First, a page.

I'm worried. Really worried. As I look at the clinical trial activity at our own UCSF Helen Diller Family Comprehensive Cancer Center and hear the stories of other centers around the country, I feel like we are losing ground. Not in scientific excellence, mind you, but in execution. We have great ideas. But launching investigator-initiated trials with the hope of industry sponsorship or conducting trials in the US Clinical Trials Cooperative Group Program (as of March 1, 2014, called the National Clinical Trials Network [NCTN]) is getting harder and harder. Securing funding for the trials is difficult, and when funding is available, it usually doesn't come close to the true cost. Many—maybe most—institutions do not have the financial bandwidth to subsidize these studies.
I'm particularly worried about the NCTN itself. For years, the various cooperative groups functioned unevenly and inefficiently. This was highlighted in 2010 by an Institute of Medicine (IOM) report entitled, “A National Cancer Clinical Trials System for the 21st Century: Reinvigorating the NCI Cooperative Group Program,”1 which evaluated the quality and productivity of the cooperative group effort. It wasn't a very good review. In fact, the committee called for a complete revamping of the cooperative group effort. Importantly, the report affirmed the importance of our cooperative groups and the need to improve the system.
Unfortunately, though, reforming a system that was historically based on a culture of independence and competitiveness is not easy. The NCI responded to the IOM report by creating a new entity, the NCTN,2 which collapsed the 10 existing cooperative groups into 4 adult groups and 1 pediatric group and changed the funding model. As part of this new system, 30 academic institutions, called Lead Academic Participating Sites, will receive additional funding to support infrastructure needs. However, institutions that didn't compete or competed and lost are apparently out of luck, as these grants aren't expected to be offered again for some time. Rumor has it that the NCI is looking for additional cost-cutting measures (who isn't?) and is addressing this through consolidating common core resources within the network, such as biostatistics support.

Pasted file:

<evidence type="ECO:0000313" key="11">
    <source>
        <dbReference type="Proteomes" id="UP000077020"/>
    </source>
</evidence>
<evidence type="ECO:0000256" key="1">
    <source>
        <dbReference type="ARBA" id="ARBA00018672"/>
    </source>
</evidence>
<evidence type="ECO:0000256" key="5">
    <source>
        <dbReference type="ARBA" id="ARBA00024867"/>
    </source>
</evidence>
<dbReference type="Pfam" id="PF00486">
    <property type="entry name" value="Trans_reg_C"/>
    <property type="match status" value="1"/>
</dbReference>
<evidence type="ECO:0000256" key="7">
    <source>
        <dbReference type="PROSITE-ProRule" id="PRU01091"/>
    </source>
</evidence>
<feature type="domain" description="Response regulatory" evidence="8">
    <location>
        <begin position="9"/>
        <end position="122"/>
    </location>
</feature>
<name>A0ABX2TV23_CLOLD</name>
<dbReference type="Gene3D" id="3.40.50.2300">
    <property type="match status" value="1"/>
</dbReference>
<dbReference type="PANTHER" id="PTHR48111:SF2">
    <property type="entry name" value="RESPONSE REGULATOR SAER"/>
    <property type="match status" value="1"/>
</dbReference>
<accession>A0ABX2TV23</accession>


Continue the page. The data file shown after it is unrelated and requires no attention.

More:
I'm not suggesting that any of these moves were or are unwise. I'm just noting that all of these changes have had a significant impact on productivity. The timeline from idea to implementation has slowed considerably. Accrual to open studies is often below target. Investigators with fresh ideas are frustrated. And industry, for the most part, would rather conduct its own studies.
Fundamentally, well-designed and flawlessly conducted clinical trials that ask important questions are at the core of evidence-based medicine. In fact, I would argue that clinical trials are largely responsible for the dramatic decline seen in death rates from some of the most common cancers. And the US Clinical Trials Cooperative Group Program has played an enormous role in conducting landmark studies, such as those that defined adjuvant therapy in breast and colorectal cancers, two of the biggest success stories.
So my answer to the title question is “yes,” we need a publicly funded clinical trials network. The pharmaceutical industry should and will continue to conduct trials with patented drugs for initial and subsequent expanded indications. We need that too. But we also need a forum in which to test ideas when there is no sponsor. We belong to a robust scientific community with many important ideas (involving drugs, devices, assessment of biological behavior, and so forth) that are worthy of our attention. We need to monitor the changes in the system and make sure that our public clinical trials network is efficient and productive. Future generations will be better for it.
Nass SJ, Moses HL, Mendelson J, eds. A National Cancer Clinical Trials System for the 21ST Century: Reinvigorating the NCI Cooperative Group Program. Washington, DC: Institute of Medicine; 2010.
National Cancer Institute. An overview of NCI's National Clinical Trials Network. Washington, DC: National Institutes of Health; 2014.